Re: Log[4]==2*Log[2]

• To: mathgroup at smc.vnet.net
• Subject: [mg50557] Re: [mg50520] Log[4]==2*Log[2]
• From: Andrzej Kozlowski <andrzej at akikoz.net>
• Date: Fri, 10 Sep 2004 04:05:56 -0400 (EDT)
• References: <200409090917.FAA19334@smc.vnet.net>
• Sender: owner-wri-mathgroup at wolfram.com

```On 9 Sep 2004, at 18:17, Andreas Stahel wrote:

>
> To whom it may concern
>
> the following answer of Mathematica 5.0 puzzeled me
>
> Log[4]==2*Log[2]
>
> N::meprec: Internal precision limit \$MaxExtraPrecision = 50.` reached
> while \
> evaluating -2\Log[2]+Log[4]
>
> with the inputs given as answer. But the input
>
> Log[4.0]==2*Log[2]
>
> leads to a sound "True"
>
> Simplify[Log[4]-2*Log[2]]
> leads to the correct 0, but
> Simplify[Log[4]-2*Log[2]==0]
> yields no result
>
> There must be some systematic behind thid surprising behaviour.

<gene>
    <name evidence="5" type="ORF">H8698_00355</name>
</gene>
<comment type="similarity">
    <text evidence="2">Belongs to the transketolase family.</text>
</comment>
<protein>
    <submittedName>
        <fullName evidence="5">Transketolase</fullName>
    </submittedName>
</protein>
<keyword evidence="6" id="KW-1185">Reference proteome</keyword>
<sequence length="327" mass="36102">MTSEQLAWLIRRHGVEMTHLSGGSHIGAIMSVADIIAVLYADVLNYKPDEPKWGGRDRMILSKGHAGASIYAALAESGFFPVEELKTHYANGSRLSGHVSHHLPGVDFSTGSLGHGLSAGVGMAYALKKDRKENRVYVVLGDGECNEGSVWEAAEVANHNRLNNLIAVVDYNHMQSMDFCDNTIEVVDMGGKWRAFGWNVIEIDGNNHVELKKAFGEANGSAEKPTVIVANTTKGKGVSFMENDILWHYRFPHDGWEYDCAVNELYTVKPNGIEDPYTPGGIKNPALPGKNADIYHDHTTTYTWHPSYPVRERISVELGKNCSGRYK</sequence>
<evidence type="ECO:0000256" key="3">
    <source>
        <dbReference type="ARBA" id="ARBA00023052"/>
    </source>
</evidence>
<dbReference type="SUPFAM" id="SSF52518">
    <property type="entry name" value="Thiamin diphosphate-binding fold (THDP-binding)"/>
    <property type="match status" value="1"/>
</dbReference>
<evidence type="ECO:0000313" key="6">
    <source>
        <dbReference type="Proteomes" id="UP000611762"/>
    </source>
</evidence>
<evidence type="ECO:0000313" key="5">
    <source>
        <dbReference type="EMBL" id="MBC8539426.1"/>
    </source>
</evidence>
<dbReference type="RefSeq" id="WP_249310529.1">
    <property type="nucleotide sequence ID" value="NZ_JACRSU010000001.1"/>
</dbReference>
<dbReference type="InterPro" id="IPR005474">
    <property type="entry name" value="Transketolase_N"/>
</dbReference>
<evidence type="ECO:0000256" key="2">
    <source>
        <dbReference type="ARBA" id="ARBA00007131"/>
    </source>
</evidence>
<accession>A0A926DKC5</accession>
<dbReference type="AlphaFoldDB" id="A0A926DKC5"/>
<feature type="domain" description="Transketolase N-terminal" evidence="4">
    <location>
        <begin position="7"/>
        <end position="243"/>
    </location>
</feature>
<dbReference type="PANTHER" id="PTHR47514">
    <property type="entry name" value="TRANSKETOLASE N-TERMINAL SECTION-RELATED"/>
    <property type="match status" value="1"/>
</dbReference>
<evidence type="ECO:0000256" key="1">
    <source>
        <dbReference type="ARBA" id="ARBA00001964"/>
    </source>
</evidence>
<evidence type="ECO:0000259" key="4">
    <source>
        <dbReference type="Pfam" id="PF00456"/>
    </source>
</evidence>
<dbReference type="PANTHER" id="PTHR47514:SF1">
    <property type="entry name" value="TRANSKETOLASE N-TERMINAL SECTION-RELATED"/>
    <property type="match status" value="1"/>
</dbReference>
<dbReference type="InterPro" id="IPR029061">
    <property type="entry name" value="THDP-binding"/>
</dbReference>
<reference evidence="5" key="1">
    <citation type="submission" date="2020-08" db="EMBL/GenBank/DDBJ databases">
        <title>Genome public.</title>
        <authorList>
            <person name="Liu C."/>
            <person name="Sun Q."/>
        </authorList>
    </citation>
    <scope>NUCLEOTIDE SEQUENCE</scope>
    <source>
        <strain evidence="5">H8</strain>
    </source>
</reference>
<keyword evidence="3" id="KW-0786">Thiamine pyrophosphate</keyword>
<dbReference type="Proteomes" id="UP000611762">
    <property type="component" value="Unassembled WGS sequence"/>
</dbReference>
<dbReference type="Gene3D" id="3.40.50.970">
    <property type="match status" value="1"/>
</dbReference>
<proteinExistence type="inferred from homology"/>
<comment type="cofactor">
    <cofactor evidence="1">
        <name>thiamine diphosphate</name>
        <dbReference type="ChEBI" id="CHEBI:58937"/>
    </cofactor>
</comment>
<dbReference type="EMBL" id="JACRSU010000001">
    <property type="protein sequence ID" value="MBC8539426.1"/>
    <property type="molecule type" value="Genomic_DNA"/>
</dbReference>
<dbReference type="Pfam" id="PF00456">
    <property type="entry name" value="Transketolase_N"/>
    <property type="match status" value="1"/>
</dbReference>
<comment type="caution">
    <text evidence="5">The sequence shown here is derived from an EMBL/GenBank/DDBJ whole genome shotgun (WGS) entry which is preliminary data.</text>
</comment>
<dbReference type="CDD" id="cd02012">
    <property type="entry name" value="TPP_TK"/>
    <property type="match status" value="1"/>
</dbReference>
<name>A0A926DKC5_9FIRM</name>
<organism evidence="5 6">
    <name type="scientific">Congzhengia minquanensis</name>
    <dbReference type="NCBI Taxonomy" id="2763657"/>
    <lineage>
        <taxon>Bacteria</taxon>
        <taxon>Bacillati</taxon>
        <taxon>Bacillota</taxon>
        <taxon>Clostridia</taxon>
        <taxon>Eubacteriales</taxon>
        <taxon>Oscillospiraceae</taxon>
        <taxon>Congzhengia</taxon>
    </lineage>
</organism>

> Could somebody give me a hint please
>
> With best regards
>
> Andreas
> --
> Andreas Stahel       E-Mail: Andreas.Stahel at [ANTI-SPAM]hti.bfh.ch
> Mathematics, HTI     Phone: ++41 +32 32 16 258
> Quellgasse 21        Fax:   ++41 +32 321 500
> CH-2501 Biel         WWW:   www.hta-bi.bfh.ch/~sha
> Switzerland
>
>

When you enter

Log[4] - 2*Log[2] == 0

Mathematica does not apply any simplification rules but just tries to
evaluate the expression numerically and, not surprisingly, it can't
determine if the LHS is zero or not up to the required precision.

If you use

Simplify[Log[4] - 2*Log[2] == 0]

Mathematica first tries to evaluate the argument of Simplify and the
same thig happens as above, but then it actually applies Simplify to
the output and gets the right answer True.

The best thing to do is:

Simplify[Unevaluated[Log[4]-2*Log[2]==0]]

True

which avoids evaluation of the argument and instead uses Simplify on
the unevaluated input.

Andrzej Kozlowski
Chiba, Japan
http://www.akikoz.net/~andrzej/
http://www.mimuw.edu.pl/~akoz/

```

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